MASSAGE COULD REVERSE MUSCLE DAMAGE IN MINUTES

Nothing feels better than a hard-earned massage to tame tension and curb nagging pain—but you might be surprised at just how much relief that rubdown can give your overworked muscles. Believe it or not, research shows that you could get serious cellular support against underlying inflammation within mere minutes, just by turning your aching b/dy over to professional hands.

Ten Minutes Is All It Takes

As part of a new study published in February 2012, researchers at McMaster University decided to take a closer look at exactly how massage works to relieve pain and restore damaged muscles. To do this, they assessed the exercise capacity of 11 men in their early 20s, after which each subject exercised to exhaustion on a bicycle for a total workout time of over 70 minutes.

A therapist then applied massage oil to both of each of the subjects’ legs during a brief, 10-minute rest period,kperforming a massage on one thigh muscle while leaving the other leg untreated as a control. Researchers took muscle biopsies from the subjects’ quadriceps before the exercise, immediately following this 10-minute massage, and then again two-and-a-half hours later.

The results of this laboratory analysis? In just 10 short minutes, therapeutic massage helped to reverse over an hour’s worth of exercise-induced muscle damage, one cell at a time.{{{0}}}

Soothe Inflammation and Power Up Your Cells

While the value of massage as a tension-busting, pain-relieving therapy is well established, this study is the first of its kind to explore the biochemical mechanisms behind massage’s time-tested benefits. And, as it turns out, stretching and manipulation signals more than one mode of healing within your muscles’ cellular infrastructure.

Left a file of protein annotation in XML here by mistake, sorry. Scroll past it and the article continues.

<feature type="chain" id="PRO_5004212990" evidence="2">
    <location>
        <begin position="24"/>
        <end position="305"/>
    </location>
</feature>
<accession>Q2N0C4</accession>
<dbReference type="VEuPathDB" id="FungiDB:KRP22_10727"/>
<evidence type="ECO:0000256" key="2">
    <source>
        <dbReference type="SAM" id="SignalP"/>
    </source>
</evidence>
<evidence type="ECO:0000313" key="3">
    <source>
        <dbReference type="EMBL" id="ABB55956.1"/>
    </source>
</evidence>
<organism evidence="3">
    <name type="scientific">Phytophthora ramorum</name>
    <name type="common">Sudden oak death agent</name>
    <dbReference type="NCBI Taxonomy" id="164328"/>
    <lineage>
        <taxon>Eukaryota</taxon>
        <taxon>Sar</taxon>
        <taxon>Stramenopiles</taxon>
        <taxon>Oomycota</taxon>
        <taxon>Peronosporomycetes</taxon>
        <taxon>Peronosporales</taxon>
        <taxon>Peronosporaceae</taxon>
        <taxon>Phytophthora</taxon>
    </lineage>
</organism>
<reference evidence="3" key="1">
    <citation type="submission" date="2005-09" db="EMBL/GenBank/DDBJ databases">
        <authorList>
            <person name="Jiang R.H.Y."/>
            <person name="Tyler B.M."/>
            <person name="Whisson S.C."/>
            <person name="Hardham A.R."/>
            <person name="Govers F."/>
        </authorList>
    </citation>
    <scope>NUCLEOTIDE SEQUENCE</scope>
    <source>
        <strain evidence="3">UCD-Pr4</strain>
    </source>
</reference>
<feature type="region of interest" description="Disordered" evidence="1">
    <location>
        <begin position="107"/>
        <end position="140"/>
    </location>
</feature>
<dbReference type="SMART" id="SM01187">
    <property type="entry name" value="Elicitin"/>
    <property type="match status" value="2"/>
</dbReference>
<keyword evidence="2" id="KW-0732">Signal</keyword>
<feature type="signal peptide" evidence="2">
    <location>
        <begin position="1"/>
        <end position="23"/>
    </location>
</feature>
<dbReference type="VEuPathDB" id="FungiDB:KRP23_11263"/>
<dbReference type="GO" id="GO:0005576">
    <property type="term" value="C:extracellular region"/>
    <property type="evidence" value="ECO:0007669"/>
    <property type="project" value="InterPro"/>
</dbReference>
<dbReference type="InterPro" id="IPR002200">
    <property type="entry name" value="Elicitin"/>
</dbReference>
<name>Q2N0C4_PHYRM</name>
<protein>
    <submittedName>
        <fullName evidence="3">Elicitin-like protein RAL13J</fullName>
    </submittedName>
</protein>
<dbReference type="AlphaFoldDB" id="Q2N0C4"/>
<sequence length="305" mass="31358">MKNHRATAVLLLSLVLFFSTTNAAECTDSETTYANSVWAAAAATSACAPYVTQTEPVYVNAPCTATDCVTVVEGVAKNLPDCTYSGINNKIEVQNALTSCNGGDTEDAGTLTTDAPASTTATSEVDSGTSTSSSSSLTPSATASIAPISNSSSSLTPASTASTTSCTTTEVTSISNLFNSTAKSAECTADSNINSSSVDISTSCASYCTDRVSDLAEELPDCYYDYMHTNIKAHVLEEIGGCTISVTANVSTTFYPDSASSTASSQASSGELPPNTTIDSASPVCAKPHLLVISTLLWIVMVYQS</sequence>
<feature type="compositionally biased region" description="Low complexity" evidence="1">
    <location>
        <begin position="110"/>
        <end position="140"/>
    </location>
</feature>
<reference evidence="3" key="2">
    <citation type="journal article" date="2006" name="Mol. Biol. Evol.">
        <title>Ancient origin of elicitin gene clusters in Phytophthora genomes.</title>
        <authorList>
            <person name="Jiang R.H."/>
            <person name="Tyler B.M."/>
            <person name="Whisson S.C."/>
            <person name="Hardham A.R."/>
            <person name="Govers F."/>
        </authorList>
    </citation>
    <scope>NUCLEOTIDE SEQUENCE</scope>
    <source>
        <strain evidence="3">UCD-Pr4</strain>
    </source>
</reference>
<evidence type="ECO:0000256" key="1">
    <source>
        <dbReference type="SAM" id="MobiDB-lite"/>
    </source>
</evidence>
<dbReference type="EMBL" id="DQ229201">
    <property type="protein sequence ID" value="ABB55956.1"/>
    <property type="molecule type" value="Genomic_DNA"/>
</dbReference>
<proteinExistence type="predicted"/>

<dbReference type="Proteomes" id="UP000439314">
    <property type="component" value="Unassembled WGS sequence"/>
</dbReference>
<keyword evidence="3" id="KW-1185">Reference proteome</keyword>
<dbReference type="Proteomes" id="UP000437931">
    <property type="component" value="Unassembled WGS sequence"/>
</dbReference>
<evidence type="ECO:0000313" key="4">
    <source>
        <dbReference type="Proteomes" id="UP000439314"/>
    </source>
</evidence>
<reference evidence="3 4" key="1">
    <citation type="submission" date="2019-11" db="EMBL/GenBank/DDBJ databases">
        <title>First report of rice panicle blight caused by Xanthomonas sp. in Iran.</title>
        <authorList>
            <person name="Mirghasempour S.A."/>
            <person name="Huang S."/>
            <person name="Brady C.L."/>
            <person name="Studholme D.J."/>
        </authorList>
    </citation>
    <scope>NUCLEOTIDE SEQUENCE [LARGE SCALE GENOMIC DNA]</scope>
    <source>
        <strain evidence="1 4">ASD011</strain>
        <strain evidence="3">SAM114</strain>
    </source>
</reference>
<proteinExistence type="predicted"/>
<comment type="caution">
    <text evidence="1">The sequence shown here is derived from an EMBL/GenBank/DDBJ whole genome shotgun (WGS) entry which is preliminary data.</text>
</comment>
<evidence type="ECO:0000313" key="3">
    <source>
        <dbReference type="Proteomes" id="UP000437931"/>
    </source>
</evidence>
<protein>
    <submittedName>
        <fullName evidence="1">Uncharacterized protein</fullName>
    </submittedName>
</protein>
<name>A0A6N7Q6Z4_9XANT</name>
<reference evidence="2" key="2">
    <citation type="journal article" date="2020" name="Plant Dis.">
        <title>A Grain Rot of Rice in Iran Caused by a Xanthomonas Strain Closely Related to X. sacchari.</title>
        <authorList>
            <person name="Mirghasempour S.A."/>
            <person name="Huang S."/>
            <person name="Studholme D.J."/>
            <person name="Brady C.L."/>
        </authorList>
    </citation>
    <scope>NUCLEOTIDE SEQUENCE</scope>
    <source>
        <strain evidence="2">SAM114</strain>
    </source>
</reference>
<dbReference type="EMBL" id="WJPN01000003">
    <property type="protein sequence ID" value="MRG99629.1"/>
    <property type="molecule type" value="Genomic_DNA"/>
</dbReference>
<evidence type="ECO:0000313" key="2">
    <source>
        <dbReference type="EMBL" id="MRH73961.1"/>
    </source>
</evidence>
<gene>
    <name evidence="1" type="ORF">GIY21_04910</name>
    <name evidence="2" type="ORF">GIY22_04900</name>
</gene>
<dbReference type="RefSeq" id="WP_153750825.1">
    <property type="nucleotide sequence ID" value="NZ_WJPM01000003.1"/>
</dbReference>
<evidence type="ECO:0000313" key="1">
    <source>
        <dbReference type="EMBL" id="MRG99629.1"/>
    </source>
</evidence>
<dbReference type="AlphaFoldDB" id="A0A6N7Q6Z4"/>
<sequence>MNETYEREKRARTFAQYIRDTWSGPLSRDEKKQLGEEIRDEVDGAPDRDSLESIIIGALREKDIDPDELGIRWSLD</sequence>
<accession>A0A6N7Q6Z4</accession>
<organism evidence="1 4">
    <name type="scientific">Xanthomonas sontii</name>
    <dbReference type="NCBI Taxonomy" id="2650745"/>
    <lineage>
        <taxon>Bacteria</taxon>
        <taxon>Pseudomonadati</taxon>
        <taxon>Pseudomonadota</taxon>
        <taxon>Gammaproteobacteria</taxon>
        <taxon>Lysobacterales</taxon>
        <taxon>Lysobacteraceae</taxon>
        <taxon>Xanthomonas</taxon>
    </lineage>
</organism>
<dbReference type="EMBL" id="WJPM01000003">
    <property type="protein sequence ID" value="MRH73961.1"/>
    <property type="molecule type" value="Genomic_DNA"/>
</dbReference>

The McMaster researchers found that massage was able to stifle rises in NFkappaB, TNF-alpha and interleukin-6 (IL-6)—three cell-signaling factors that play a major role in the inflammatory cascade that follows exercise-induced muscle trauma. What’s more, the biopsies also showed an increase in mitochondrial biogenesis signaling—suggesting that massage sends messages to the body to create more mitochondria, the structures that serve as cellular power hubs.1-2

The end result of this chemical activity is a significant reduction in muscular inflammation, paired with less cellular stress and revitalized cellular energy, delivering pain relief via the same biochemical processes you’ll see with many pain medications. Given this ability, the study authors offer massage as one promising route to speedier injury recovery—not to mention its potential against other chronic diseases linked to muscular inflammation, such as arthritis and muscular dystrophy.

Either way, it looks like a little hands-on medicine is a win-win strategy where your sore, tired muscles are concerned—and this study serves up some compelling clinical evidence to prove it.

References:

1. ScienceDaily. http://www.sciencedaily.com/releases/2012/02/120201173226.htm. Accessed May 2, 2012.

2. J D Crane, et al. Science Translational Medicine. 2012;4(119):119ra13.

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